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Landlords, Take Note! Legislature Adds New Regulations to the Rental Application Process

By Justin Miller

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Colorado lawmakers continue to craft new regulations that govern the way landlords interact with both current and prospective tenants. (You can read more about last year’s changes to the law in a previous post.) Several laws recently went into effect that add additional restraints to the rental application process, the provisions of lease agreements, and tenant income and deposit requirements. Landlords found in violation of the law could face thousands in fines, damages, and costs, including a hefty bill for both their own and their tenant’s attorneys’ fees. 

Newly enacted HB23 1099 limits the fees landlords can collect from rental applications. It requires landlords to standardize their application fees across properties they own or between applicants for the same dwelling or unit. Landlords are also required to accept portable background screeners that are at least 30-days current, and they cannot charge application fees for tenants who make use of a portable screening report. If a landlord rejects a prospective tenant, they must tell them why they rejected their application and provide a copy of any report, such as a credit report or background screener, they relied upon free of charge. A prospective tenant may challenge the contents of the report.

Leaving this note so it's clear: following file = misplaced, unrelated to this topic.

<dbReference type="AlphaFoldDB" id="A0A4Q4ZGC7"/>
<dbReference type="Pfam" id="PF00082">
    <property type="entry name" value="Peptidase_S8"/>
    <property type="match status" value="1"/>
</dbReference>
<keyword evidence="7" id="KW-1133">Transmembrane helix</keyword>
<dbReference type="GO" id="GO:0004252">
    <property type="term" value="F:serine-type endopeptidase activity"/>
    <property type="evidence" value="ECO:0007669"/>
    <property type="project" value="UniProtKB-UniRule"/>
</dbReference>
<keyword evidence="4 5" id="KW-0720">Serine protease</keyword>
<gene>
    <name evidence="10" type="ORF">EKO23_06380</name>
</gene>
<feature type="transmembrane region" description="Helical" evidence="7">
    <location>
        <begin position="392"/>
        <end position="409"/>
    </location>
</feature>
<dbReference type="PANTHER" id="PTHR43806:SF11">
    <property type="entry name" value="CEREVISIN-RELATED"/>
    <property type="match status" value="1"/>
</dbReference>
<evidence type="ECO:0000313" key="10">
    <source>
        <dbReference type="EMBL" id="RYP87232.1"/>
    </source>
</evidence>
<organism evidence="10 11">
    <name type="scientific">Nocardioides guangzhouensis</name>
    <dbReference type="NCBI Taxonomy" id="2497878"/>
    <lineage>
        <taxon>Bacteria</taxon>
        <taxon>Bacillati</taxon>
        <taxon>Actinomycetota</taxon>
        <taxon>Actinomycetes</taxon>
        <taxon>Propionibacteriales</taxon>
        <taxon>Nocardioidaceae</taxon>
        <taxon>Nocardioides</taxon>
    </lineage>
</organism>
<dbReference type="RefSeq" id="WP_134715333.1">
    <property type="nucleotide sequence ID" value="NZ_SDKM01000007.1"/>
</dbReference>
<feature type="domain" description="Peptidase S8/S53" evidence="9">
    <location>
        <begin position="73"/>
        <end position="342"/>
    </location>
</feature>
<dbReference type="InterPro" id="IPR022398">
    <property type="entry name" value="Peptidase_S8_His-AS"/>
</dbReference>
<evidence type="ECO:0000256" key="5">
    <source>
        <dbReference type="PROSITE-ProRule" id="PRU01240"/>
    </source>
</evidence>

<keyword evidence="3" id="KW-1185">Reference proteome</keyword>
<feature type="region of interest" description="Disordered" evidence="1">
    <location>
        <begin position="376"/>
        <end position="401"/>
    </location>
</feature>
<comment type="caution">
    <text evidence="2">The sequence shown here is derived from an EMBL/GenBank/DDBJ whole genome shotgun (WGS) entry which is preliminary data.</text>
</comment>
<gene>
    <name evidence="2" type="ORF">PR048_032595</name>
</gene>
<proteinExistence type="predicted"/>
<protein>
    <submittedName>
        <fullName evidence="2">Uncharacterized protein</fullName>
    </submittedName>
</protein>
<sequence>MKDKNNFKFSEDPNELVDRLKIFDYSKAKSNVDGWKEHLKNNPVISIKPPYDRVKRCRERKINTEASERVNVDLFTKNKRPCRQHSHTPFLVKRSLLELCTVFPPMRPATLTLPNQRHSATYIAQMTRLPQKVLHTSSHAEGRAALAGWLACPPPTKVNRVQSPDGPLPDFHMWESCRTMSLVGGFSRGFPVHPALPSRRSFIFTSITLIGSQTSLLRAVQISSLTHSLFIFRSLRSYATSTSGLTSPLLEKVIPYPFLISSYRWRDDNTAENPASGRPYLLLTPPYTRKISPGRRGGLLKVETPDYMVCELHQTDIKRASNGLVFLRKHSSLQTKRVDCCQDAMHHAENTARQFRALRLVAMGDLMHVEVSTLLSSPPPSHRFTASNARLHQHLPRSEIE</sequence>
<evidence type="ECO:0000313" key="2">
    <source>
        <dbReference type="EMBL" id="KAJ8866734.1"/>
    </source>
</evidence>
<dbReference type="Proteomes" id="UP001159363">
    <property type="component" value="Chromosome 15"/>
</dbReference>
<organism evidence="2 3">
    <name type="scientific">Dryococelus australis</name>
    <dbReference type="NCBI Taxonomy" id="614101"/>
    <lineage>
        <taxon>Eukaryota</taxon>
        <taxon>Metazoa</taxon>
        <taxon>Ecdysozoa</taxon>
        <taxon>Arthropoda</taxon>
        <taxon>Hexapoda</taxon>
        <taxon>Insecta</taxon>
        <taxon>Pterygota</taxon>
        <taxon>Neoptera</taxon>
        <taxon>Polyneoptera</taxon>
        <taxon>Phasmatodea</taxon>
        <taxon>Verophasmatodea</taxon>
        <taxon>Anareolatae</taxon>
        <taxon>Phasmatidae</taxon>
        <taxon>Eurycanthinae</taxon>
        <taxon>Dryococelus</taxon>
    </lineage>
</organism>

Lawmakers also limited terms landlords can incorporate into their lease agreements. HB23 1095 forbids landlords from assigning tenant’s eviction-related penalties or any kind of attorney fees and costs. They are also prohibited from requiring tenants to waive their right to most jury trials, class action litigation, and implied covenants of good faith and fair dealing or quiet enjoyment. Any clauses affixing any monetary amount related to a tenant’s failure to provide non-renewal notice are null and void unless actual damages can be proven. The new law also limits how much landlords can charge in third-party fees, such as for pest control or trash collection. 

Finally, SB23 184 limits the considerations a landlord can make when reviewing a tenant’s rental application and also how much a landlord can require as a security deposit. Under the law, no landlord can charge a security deposit that equals more than twice the amount of one month’s rent for the unit. Landlords are also barred from inquiring into a prospective tenant’s income except to see if it equals or exceeds double the cost of rent. The law further limits a landlord’s ability to review a prospective tenant’s credit history, which is now limited to seven years’ worth of rental and credit history. Landlords who accept housing subsidies are subject to even stricter requirements.  

As always, the devil is in the details and these new laws contain several exceptions. This article does not list all changes in the law that landlords should be aware of, nor is it intended as legal advice that can be relied upon. Landlord-tenant law in Colorado is often case-specific, and readers should consult with their own hired counsel before taking any action. 

Caplan & Earnest’s qualified team of attorneys have extensive experience in this area of the law and are available for counsel on any of your landlord-tenant needs. 

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